June 01, 2017
The Manuka honey industry has had much success in the decades since the Manuka bush was considered a mere weed to be plucked from the fields in mainland New Zealand. It’s said to be an industry currently worth 300 million dollars, with the potential to be worth 1.2 billion dollars in the future, says Unique Manuka Honey Factor Association spokesman John Rawcliffe. In the face of that potential, however, the lucrative New Zealand industry must face a new obstacle beyond the enigmatic colony collapse disorder (CCD)—an invasive fungus called myrtle rust.
The invasive fungus, never before seen on New Zealand’s mainland soil, has been discovered in a Kerikeri tree nursery on five young pohutukawa seedlings, a species that may be at serious risk should the myrtle rust take hold on New Zealand’s mainland. “[Myrtle rust] tends to attack the leaves, and it actually shrivels up the leaves of the plant, and they wither and die,” said Andrea Byrom of the Biological Heritage Science Challenge. "It's impacted on a number of species in Australia, particularly native species, so the ti tree they call it, similar to our Manuka." Other native plants, such as kanuka and rata, could also be in danger as well as exotic plants like eucalyptus, guava, and feijoa.
The infected seedlings were discovered on May 2, two months after a full grown pohutukawa tree was discovered to be infected with myrtle rust on Raoul Island, which lays north of mainland New Zealand in the Kermadecs. “We get a prevailing northwesterly wind across the Tasman [Sea], and so things like this rust…it’s got spores that travel on the wind, so it’s not surprising that eventually it might have got here. It’s just a shame that it has arrived,” Byrom said.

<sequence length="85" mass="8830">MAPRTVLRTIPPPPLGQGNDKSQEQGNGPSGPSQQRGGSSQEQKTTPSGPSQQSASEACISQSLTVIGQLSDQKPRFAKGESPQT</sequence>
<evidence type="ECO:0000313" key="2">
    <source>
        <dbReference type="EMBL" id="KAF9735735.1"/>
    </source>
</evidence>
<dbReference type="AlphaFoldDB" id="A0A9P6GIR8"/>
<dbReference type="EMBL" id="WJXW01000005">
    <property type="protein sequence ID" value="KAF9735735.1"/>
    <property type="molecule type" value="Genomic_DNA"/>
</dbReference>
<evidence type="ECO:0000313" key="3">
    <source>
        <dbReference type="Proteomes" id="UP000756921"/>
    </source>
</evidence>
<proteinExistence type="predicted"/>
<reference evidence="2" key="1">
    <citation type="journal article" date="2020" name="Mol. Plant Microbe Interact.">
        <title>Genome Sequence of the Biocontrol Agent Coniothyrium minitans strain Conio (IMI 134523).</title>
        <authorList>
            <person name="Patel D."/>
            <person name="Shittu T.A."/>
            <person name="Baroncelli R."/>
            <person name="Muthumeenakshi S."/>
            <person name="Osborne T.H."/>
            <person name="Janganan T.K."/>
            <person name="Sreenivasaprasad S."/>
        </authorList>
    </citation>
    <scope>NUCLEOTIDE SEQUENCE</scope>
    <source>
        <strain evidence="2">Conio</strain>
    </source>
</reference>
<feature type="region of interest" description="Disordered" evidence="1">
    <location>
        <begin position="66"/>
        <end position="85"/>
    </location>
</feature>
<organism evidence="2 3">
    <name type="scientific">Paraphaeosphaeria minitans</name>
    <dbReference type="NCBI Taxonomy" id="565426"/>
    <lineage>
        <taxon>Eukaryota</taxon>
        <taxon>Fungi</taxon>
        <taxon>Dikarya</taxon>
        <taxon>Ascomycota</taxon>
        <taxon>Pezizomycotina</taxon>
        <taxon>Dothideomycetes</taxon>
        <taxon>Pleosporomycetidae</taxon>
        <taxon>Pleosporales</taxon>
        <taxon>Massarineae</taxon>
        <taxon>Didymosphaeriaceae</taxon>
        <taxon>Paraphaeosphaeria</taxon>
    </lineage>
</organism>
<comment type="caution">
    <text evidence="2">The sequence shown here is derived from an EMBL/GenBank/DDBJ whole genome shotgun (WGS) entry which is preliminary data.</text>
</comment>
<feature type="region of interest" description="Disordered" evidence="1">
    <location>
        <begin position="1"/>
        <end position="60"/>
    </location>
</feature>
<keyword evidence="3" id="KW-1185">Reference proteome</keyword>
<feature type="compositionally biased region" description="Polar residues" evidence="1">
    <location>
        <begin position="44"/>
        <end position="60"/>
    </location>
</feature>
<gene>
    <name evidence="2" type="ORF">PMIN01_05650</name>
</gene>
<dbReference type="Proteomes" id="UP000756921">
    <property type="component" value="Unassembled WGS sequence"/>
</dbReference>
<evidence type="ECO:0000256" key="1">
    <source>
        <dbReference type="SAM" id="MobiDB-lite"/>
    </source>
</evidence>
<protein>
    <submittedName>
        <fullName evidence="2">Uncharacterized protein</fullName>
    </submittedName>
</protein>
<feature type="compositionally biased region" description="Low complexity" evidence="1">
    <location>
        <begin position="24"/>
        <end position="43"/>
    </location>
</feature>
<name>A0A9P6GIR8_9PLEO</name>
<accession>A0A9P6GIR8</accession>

A biosecurity team is working to keep the myrtle rust contained to the Kerikeri nursey. According to Nathan Guy, who serves as New Zealand’s minister for primary industries, "We've stood up a response there. Effectively, the nursery is in lockdown, [and] it is currently being sprayed." Conservation lands are also being scoured for any traces of infection, with the hope being that the myrtle rust has not gotten far. "The issue with this particular fungus is that from the time it is infecting a plant, it could take between three and five weeks for that infection to become visible," Maggie Barry, who serves as conservation minister, said.
According to Guy, myrtle rust is notoriously hard to eradicate, based on the experiences of other countries, to the point that none have been truly successful in disposing of it. The most that can be done is contain the fungus while New Zealand citizens actively participate in tracking any further infections and then informing the Ministry for Primary Industries. Hopefully, neither the Manuka honey industry nor New Zealand will suffer greatly as a result of this invasive fungus.